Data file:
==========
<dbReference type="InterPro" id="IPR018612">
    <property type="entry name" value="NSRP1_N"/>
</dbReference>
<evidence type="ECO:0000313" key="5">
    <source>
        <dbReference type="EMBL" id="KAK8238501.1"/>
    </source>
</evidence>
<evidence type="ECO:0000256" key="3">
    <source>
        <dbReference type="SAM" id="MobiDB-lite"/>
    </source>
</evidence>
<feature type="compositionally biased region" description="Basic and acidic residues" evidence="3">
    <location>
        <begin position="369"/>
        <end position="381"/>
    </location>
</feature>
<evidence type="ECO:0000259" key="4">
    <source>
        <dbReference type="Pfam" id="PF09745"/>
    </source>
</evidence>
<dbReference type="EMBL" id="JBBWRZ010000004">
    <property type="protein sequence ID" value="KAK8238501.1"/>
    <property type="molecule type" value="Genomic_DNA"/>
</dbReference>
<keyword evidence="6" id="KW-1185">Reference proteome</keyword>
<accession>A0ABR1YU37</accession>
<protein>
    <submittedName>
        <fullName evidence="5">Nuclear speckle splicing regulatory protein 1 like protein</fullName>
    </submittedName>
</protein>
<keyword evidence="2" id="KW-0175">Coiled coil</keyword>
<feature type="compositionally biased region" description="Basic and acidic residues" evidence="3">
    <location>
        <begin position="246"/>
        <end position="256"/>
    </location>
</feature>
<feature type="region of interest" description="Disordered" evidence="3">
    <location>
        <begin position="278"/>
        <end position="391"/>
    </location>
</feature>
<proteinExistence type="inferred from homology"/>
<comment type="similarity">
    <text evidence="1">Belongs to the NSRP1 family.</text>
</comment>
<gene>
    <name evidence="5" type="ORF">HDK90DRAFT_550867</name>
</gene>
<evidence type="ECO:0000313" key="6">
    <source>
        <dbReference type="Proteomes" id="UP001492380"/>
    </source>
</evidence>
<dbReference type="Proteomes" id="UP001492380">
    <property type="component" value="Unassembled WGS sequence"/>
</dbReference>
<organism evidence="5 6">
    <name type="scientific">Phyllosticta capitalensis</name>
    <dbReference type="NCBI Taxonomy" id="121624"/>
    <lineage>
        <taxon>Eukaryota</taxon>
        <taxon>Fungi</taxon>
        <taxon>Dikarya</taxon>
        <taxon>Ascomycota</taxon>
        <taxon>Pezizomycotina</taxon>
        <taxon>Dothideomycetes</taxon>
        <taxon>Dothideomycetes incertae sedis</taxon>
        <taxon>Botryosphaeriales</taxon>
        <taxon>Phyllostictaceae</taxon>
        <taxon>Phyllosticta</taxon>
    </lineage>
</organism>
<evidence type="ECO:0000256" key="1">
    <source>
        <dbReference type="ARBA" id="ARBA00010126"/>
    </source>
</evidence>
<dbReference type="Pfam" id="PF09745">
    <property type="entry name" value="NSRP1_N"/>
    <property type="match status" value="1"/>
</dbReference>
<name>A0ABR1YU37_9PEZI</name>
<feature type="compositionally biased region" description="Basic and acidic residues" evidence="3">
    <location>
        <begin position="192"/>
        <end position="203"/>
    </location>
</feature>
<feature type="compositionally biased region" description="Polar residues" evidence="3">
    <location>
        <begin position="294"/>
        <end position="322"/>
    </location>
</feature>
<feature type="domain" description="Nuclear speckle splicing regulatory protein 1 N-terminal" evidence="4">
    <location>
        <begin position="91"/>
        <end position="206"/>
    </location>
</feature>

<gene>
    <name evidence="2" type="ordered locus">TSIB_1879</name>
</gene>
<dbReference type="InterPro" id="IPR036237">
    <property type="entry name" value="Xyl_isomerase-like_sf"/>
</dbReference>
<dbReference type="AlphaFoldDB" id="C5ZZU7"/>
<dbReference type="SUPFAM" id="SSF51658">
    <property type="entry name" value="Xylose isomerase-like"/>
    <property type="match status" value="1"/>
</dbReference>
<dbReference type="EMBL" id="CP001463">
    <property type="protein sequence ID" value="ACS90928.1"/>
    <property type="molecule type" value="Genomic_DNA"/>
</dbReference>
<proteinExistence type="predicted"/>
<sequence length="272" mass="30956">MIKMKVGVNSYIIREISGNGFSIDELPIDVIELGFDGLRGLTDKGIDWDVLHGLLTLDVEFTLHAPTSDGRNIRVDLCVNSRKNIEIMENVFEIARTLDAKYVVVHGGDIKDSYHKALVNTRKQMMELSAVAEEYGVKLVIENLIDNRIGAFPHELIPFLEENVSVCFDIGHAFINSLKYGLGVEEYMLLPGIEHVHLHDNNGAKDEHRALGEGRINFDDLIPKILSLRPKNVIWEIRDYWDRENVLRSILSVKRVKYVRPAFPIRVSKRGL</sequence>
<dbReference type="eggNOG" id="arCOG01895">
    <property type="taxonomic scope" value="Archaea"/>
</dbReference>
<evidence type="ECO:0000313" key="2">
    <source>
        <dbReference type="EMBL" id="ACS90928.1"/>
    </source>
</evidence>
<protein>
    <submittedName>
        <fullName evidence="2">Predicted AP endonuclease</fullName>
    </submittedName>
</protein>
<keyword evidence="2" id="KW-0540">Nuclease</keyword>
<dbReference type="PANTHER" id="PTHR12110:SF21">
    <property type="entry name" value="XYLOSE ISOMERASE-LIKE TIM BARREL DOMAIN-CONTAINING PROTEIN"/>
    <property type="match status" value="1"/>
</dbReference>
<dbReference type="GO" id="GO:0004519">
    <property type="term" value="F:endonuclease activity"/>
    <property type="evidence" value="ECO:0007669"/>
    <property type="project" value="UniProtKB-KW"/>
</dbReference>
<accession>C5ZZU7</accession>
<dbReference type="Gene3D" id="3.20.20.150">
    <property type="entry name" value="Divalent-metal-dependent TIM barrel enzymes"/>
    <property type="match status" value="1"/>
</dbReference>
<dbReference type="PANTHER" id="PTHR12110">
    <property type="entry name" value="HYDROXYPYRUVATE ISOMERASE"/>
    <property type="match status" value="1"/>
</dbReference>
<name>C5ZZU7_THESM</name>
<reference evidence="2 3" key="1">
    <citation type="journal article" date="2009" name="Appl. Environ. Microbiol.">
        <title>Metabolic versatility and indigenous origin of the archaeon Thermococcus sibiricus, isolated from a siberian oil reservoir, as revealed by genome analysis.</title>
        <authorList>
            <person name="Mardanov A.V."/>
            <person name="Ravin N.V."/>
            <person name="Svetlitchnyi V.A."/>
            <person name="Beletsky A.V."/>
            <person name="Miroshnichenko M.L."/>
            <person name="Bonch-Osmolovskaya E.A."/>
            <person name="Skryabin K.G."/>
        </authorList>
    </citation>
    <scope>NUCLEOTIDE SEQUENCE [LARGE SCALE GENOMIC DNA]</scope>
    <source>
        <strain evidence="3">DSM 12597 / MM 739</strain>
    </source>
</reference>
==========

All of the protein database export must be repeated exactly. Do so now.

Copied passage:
<dbReference type="InterPro" id="IPR018612">
    <property type="entry name" value="NSRP1_N"/>
</dbReference>
<evidence type="ECO:0000313" key="5">
    <source>
        <dbReference type="EMBL" id="KAK8238501.1"/>
    </source>
</evidence>
<evidence type="ECO:0000256" key="3">
    <source>
        <dbReference type="SAM" id="MobiDB-lite"/>
    </source>
</evidence>
<feature type="compositionally biased region" description="Basic and acidic residues" evidence="3">
    <location>
        <begin position="369"/>
        <end position="381"/>
    </location>
</feature>
<evidence type="ECO:0000259" key="4">
    <source>
        <dbReference type="Pfam" id="PF09745"/>
    </source>
</evidence>
<dbReference type="EMBL" id="JBBWRZ010000004">
    <property type="protein sequence ID" value="KAK8238501.1"/>
    <property type="molecule type" value="Genomic_DNA"/>
</dbReference>
<keyword evidence="6" id="KW-1185">Reference proteome</keyword>
<accession>A0ABR1YU37</accession>
<protein>
    <submittedName>
        <fullName evidence="5">Nuclear speckle splicing regulatory protein 1 like protein</fullName>
    </submittedName>
</protein>
<keyword evidence="2" id="KW-0175">Coiled coil</keyword>
<feature type="compositionally biased region" description="Basic and acidic residues" evidence="3">
    <location>
        <begin position="246"/>
        <end position="256"/>
    </location>
</feature>
<feature type="region of interest" description="Disordered" evidence="3">
    <location>
        <begin position="278"/>
        <end position="391"/>
    </location>
</feature>
<proteinExistence type="inferred from homology"/>
<comment type="similarity">
    <text evidence="1">Belongs to the NSRP1 family.</text>
</comment>
<gene>
    <name evidence="5" type="ORF">HDK90DRAFT_550867</name>
</gene>
<evidence type="ECO:0000313" key="6">
    <source>
        <dbReference type="Proteomes" id="UP001492380"/>
    </source>
</evidence>
<dbReference type="Proteomes" id="UP001492380">
    <property type="component" value="Unassembled WGS sequence"/>
</dbReference>
<organism evidence="5 6">
    <name type="scientific">Phyllosticta capitalensis</name>
    <dbReference type="NCBI Taxonomy" id="121624"/>
    <lineage>
        <taxon>Eukaryota</taxon>
        <taxon>Fungi</taxon>
        <taxon>Dikarya</taxon>
        <taxon>Ascomycota</taxon>
        <taxon>Pezizomycotina</taxon>
        <taxon>Dothideomycetes</taxon>
        <taxon>Dothideomycetes incertae sedis</taxon>
        <taxon>Botryosphaeriales</taxon>
        <taxon>Phyllostictaceae</taxon>
        <taxon>Phyllosticta</taxon>
    </lineage>
</organism>
<evidence type="ECO:0000256" key="1">
    <source>
        <dbReference type="ARBA" id="ARBA00010126"/>
    </source>
</evidence>
<dbReference type="Pfam" id="PF09745">
    <property type="entry name" value="NSRP1_N"/>
    <property type="match status" value="1"/>
</dbReference>
<name>A0ABR1YU37_9PEZI</name>
<feature type="compositionally biased region" description="Basic and acidic residues" evidence="3">
    <location>
        <begin position="192"/>
        <end position="203"/>
    </location>
</feature>
<feature type="compositionally biased region" description="Polar residues" evidence="3">
    <location>
        <begin position="294"/>
        <end position="322"/>
    </location>
</feature>
<feature type="domain" description="Nuclear speckle splicing regulatory protein 1 N-terminal" evidence="4">
    <location>
        <begin position="91"/>
        <end position="206"/>
    </location>
</feature>

<gene>
    <name evidence="2" type="ordered locus">TSIB_1879</name>
</gene>
<dbReference type="InterPro" id="IPR036237">
    <property type="entry name" value="Xyl_isomerase-like_sf"/>
</dbReference>
<dbReference type="AlphaFoldDB" id="C5ZZU7"/>
<dbReference type="SUPFAM" id="SSF51658">
    <property type="entry name" value="Xylose isomerase-like"/>
    <property type="match status" value="1"/>
</dbReference>
<dbReference type="EMBL" id="CP001463">
    <property type="protein sequence ID" value="ACS90928.1"/>
    <property type="molecule type" value="Genomic_DNA"/>
</dbReference>
<proteinExistence type="predicted"/>
<sequence length="272" mass="30956">MIKMKVGVNSYIIREISGNGFSIDELPIDVIELGFDGLRGLTDKGIDWDVLHGLLTLDVEFTLHAPTSDGRNIRVDLCVNSRKNIEIMENVFEIARTLDAKYVVVHGGDIKDSYHKALVNTRKQMMELSAVAEEYGVKLVIENLIDNRIGAFPHELIPFLEENVSVCFDIGHAFINSLKYGLGVEEYMLLPGIEHVHLHDNNGAKDEHRALGEGRINFDDLIPKILSLRPKNVIWEIRDYWDRENVLRSILSVKRVKYVRPAFPIRVSKRGL</sequence>
<dbReference type="eggNOG" id="arCOG01895">
    <property type="taxonomic scope" value="Archaea"/>
</dbReference>
<evidence type="ECO:0000313" key="2">
    <source>
        <dbReference type="EMBL" id="ACS90928.1"/>
    </source>
</evidence>
<protein>
    <submittedName>
        <fullName evidence="2">Predicted AP endonuclease</fullName>
    </submittedName>
</protein>
<keyword evidence="2" id="KW-0540">Nuclease</keyword>
<dbReference type="PANTHER" id="PTHR12110:SF21">
    <property type="entry name" value="XYLOSE ISOMERASE-LIKE TIM BARREL DOMAIN-CONTAINING PROTEIN"/>
    <property type="match status" value="1"/>
</dbReference>
<dbReference type="GO" id="GO:0004519">
    <property type="term" value="F:endonuclease activity"/>
    <property type="evidence" value="ECO:0007669"/>
    <property type="project" value="UniProtKB-KW"/>
</dbReference>
<accession>C5ZZU7</accession>
<dbReference type="Gene3D" id="3.20.20.150">
    <property type="entry name" value="Divalent-metal-dependent TIM barrel enzymes"/>
    <property type="match status" value="1"/>
</dbReference>
<dbReference type="PANTHER" id="PTHR12110">
    <property type="entry name" value="HYDROXYPYRUVATE ISOMERASE"/>
    <property type="match status" value="1"/>
</dbReference>
<name>C5ZZU7_THESM</name>
<reference evidence="2 3" key="1">
    <citation type="journal article" date="2009" name="Appl. Environ. Microbiol.">
        <title>Metabolic versatility and indigenous origin of the archaeon Thermococcus sibiricus, isolated from a siberian oil reservoir, as revealed by genome analysis.</title>
        <authorList>
            <person name="Mardanov A.V."/>
            <person name="Ravin N.V."/>
            <person name="Svetlitchnyi V.A."/>
            <person name="Beletsky A.V."/>
            <person name="Miroshnichenko M.L."/>
            <person name="Bonch-Osmolovskaya E.A."/>
            <person name="Skryabin K.G."/>
        </authorList>
    </citation>
    <scope>NUCLEOTIDE SEQUENCE [LARGE SCALE GENOMIC DNA]</scope>
    <source>
        <strain evidence="3">DSM 12597 / MM 739</strain>
    </source>
</reference>